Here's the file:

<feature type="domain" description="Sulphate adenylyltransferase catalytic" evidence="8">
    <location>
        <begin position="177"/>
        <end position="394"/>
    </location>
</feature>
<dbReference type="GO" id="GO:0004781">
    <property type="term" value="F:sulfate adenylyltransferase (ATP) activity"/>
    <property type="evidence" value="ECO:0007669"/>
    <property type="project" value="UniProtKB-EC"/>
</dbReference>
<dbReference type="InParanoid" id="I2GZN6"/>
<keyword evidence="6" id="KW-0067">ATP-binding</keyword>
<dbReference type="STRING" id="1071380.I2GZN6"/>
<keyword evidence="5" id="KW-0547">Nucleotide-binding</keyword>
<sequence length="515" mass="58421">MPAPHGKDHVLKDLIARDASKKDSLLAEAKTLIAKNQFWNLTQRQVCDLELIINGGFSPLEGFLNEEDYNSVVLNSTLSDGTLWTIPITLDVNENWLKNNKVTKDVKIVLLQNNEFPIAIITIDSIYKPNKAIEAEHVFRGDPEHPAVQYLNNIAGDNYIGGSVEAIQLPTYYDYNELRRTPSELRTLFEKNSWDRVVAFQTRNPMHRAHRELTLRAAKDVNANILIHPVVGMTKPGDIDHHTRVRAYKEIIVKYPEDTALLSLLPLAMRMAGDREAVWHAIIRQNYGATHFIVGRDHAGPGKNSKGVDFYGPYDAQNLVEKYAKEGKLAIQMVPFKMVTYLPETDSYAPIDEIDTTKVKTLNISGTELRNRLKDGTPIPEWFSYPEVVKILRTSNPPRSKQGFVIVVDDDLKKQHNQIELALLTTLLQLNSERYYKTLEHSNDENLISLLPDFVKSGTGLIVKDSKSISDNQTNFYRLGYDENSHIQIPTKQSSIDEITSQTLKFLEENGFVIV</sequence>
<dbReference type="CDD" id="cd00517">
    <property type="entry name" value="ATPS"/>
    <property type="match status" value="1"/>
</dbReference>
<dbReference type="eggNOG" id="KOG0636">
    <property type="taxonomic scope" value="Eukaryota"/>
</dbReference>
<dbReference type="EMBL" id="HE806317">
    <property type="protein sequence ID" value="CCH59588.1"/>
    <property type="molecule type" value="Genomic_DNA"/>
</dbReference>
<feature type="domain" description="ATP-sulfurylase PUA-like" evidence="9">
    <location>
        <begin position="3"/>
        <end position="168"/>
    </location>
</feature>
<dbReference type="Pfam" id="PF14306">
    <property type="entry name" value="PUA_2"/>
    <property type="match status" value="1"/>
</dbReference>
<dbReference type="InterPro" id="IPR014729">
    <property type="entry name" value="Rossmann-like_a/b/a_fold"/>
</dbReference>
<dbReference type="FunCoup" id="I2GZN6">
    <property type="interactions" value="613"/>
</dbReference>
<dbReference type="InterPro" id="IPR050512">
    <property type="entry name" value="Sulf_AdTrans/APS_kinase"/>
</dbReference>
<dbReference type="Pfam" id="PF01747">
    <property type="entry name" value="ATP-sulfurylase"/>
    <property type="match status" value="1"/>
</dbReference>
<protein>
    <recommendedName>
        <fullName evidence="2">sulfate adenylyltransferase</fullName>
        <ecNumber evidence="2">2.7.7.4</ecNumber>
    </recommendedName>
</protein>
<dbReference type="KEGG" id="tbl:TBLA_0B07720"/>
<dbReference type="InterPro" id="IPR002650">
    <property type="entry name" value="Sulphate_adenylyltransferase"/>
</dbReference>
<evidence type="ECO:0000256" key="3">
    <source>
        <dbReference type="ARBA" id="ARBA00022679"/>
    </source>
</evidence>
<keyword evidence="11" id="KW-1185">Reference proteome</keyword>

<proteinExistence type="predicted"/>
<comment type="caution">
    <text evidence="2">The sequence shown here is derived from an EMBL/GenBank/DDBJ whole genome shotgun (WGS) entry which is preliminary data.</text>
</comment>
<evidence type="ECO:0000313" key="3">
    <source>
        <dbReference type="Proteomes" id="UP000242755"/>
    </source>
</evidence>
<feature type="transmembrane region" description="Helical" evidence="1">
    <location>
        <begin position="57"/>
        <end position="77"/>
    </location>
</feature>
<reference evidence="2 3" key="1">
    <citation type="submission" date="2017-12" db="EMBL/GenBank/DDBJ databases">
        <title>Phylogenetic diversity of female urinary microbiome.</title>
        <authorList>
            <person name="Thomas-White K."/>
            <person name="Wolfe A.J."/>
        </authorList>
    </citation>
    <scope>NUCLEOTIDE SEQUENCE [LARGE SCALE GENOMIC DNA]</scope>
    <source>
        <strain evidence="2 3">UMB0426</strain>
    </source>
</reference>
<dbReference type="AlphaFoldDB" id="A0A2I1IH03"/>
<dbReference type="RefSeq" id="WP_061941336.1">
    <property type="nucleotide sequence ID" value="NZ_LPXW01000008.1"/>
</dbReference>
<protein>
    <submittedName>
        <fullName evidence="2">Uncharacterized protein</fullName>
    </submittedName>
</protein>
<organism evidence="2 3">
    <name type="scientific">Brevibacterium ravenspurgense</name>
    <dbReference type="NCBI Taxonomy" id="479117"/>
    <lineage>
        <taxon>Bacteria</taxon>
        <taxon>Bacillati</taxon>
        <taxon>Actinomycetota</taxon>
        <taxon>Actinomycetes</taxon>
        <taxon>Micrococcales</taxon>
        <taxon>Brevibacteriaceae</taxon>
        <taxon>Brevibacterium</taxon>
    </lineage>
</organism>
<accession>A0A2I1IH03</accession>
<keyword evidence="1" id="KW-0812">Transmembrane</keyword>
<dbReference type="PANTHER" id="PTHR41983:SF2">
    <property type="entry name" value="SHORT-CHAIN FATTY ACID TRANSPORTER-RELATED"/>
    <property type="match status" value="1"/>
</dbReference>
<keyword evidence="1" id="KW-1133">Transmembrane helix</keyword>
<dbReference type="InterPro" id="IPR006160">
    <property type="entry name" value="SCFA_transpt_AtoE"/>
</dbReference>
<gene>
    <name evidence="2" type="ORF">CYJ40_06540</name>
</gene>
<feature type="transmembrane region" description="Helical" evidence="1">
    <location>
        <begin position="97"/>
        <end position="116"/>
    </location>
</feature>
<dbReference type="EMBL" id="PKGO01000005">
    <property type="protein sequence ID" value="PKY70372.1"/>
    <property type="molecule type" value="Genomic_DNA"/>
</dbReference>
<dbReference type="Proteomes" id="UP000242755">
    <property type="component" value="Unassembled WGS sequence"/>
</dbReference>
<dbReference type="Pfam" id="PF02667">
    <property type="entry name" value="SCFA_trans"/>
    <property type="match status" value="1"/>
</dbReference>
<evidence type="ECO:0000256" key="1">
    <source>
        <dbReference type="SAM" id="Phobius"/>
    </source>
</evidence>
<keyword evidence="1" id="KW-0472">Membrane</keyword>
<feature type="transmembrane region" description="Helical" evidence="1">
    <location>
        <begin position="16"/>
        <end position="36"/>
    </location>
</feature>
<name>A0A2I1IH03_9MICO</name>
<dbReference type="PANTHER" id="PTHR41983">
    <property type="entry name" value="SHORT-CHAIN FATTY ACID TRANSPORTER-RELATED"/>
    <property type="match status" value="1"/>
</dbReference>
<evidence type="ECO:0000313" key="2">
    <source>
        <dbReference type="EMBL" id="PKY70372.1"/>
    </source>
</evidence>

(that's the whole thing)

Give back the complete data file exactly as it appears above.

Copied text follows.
<feature type="domain" description="Sulphate adenylyltransferase catalytic" evidence="8">
    <location>
        <begin position="177"/>
        <end position="394"/>
    </location>
</feature>
<dbReference type="GO" id="GO:0004781">
    <property type="term" value="F:sulfate adenylyltransferase (ATP) activity"/>
    <property type="evidence" value="ECO:0007669"/>
    <property type="project" value="UniProtKB-EC"/>
</dbReference>
<dbReference type="InParanoid" id="I2GZN6"/>
<keyword evidence="6" id="KW-0067">ATP-binding</keyword>
<dbReference type="STRING" id="1071380.I2GZN6"/>
<keyword evidence="5" id="KW-0547">Nucleotide-binding</keyword>
<sequence length="515" mass="58421">MPAPHGKDHVLKDLIARDASKKDSLLAEAKTLIAKNQFWNLTQRQVCDLELIINGGFSPLEGFLNEEDYNSVVLNSTLSDGTLWTIPITLDVNENWLKNNKVTKDVKIVLLQNNEFPIAIITIDSIYKPNKAIEAEHVFRGDPEHPAVQYLNNIAGDNYIGGSVEAIQLPTYYDYNELRRTPSELRTLFEKNSWDRVVAFQTRNPMHRAHRELTLRAAKDVNANILIHPVVGMTKPGDIDHHTRVRAYKEIIVKYPEDTALLSLLPLAMRMAGDREAVWHAIIRQNYGATHFIVGRDHAGPGKNSKGVDFYGPYDAQNLVEKYAKEGKLAIQMVPFKMVTYLPETDSYAPIDEIDTTKVKTLNISGTELRNRLKDGTPIPEWFSYPEVVKILRTSNPPRSKQGFVIVVDDDLKKQHNQIELALLTTLLQLNSERYYKTLEHSNDENLISLLPDFVKSGTGLIVKDSKSISDNQTNFYRLGYDENSHIQIPTKQSSIDEITSQTLKFLEENGFVIV</sequence>
<dbReference type="CDD" id="cd00517">
    <property type="entry name" value="ATPS"/>
    <property type="match status" value="1"/>
</dbReference>
<dbReference type="eggNOG" id="KOG0636">
    <property type="taxonomic scope" value="Eukaryota"/>
</dbReference>
<dbReference type="EMBL" id="HE806317">
    <property type="protein sequence ID" value="CCH59588.1"/>
    <property type="molecule type" value="Genomic_DNA"/>
</dbReference>
<feature type="domain" description="ATP-sulfurylase PUA-like" evidence="9">
    <location>
        <begin position="3"/>
        <end position="168"/>
    </location>
</feature>
<dbReference type="Pfam" id="PF14306">
    <property type="entry name" value="PUA_2"/>
    <property type="match status" value="1"/>
</dbReference>
<dbReference type="InterPro" id="IPR014729">
    <property type="entry name" value="Rossmann-like_a/b/a_fold"/>
</dbReference>
<dbReference type="FunCoup" id="I2GZN6">
    <property type="interactions" value="613"/>
</dbReference>
<dbReference type="InterPro" id="IPR050512">
    <property type="entry name" value="Sulf_AdTrans/APS_kinase"/>
</dbReference>
<dbReference type="Pfam" id="PF01747">
    <property type="entry name" value="ATP-sulfurylase"/>
    <property type="match status" value="1"/>
</dbReference>
<protein>
    <recommendedName>
        <fullName evidence="2">sulfate adenylyltransferase</fullName>
        <ecNumber evidence="2">2.7.7.4</ecNumber>
    </recommendedName>
</protein>
<dbReference type="KEGG" id="tbl:TBLA_0B07720"/>
<dbReference type="InterPro" id="IPR002650">
    <property type="entry name" value="Sulphate_adenylyltransferase"/>
</dbReference>
<evidence type="ECO:0000256" key="3">
    <source>
        <dbReference type="ARBA" id="ARBA00022679"/>
    </source>
</evidence>
<keyword evidence="11" id="KW-1185">Reference proteome</keyword>

<proteinExistence type="predicted"/>
<comment type="caution">
    <text evidence="2">The sequence shown here is derived from an EMBL/GenBank/DDBJ whole genome shotgun (WGS) entry which is preliminary data.</text>
</comment>
<evidence type="ECO:0000313" key="3">
    <source>
        <dbReference type="Proteomes" id="UP000242755"/>
    </source>
</evidence>
<feature type="transmembrane region" description="Helical" evidence="1">
    <location>
        <begin position="57"/>
        <end position="77"/>
    </location>
</feature>
<reference evidence="2 3" key="1">
    <citation type="submission" date="2017-12" db="EMBL/GenBank/DDBJ databases">
        <title>Phylogenetic diversity of female urinary microbiome.</title>
        <authorList>
            <person name="Thomas-White K."/>
            <person name="Wolfe A.J."/>
        </authorList>
    </citation>
    <scope>NUCLEOTIDE SEQUENCE [LARGE SCALE GENOMIC DNA]</scope>
    <source>
        <strain evidence="2 3">UMB0426</strain>
    </source>
</reference>
<dbReference type="AlphaFoldDB" id="A0A2I1IH03"/>
<dbReference type="RefSeq" id="WP_061941336.1">
    <property type="nucleotide sequence ID" value="NZ_LPXW01000008.1"/>
</dbReference>
<protein>
    <submittedName>
        <fullName evidence="2">Uncharacterized protein</fullName>
    </submittedName>
</protein>
<organism evidence="2 3">
    <name type="scientific">Brevibacterium ravenspurgense</name>
    <dbReference type="NCBI Taxonomy" id="479117"/>
    <lineage>
        <taxon>Bacteria</taxon>
        <taxon>Bacillati</taxon>
        <taxon>Actinomycetota</taxon>
        <taxon>Actinomycetes</taxon>
        <taxon>Micrococcales</taxon>
        <taxon>Brevibacteriaceae</taxon>
        <taxon>Brevibacterium</taxon>
    </lineage>
</organism>
<accession>A0A2I1IH03</accession>
<keyword evidence="1" id="KW-0812">Transmembrane</keyword>
<dbReference type="PANTHER" id="PTHR41983:SF2">
    <property type="entry name" value="SHORT-CHAIN FATTY ACID TRANSPORTER-RELATED"/>
    <property type="match status" value="1"/>
</dbReference>
<keyword evidence="1" id="KW-1133">Transmembrane helix</keyword>
<dbReference type="InterPro" id="IPR006160">
    <property type="entry name" value="SCFA_transpt_AtoE"/>
</dbReference>
<gene>
    <name evidence="2" type="ORF">CYJ40_06540</name>
</gene>
<feature type="transmembrane region" description="Helical" evidence="1">
    <location>
        <begin position="97"/>
        <end position="116"/>
    </location>
</feature>
<dbReference type="EMBL" id="PKGO01000005">
    <property type="protein sequence ID" value="PKY70372.1"/>
    <property type="molecule type" value="Genomic_DNA"/>
</dbReference>
<dbReference type="Proteomes" id="UP000242755">
    <property type="component" value="Unassembled WGS sequence"/>
</dbReference>
<dbReference type="Pfam" id="PF02667">
    <property type="entry name" value="SCFA_trans"/>
    <property type="match status" value="1"/>
</dbReference>
<evidence type="ECO:0000256" key="1">
    <source>
        <dbReference type="SAM" id="Phobius"/>
    </source>
</evidence>
<keyword evidence="1" id="KW-0472">Membrane</keyword>
<feature type="transmembrane region" description="Helical" evidence="1">
    <location>
        <begin position="16"/>
        <end position="36"/>
    </location>
</feature>
<name>A0A2I1IH03_9MICO</name>
<dbReference type="PANTHER" id="PTHR41983">
    <property type="entry name" value="SHORT-CHAIN FATTY ACID TRANSPORTER-RELATED"/>
    <property type="match status" value="1"/>
</dbReference>
<evidence type="ECO:0000313" key="2">
    <source>
        <dbReference type="EMBL" id="PKY70372.1"/>
    </source>
</evidence>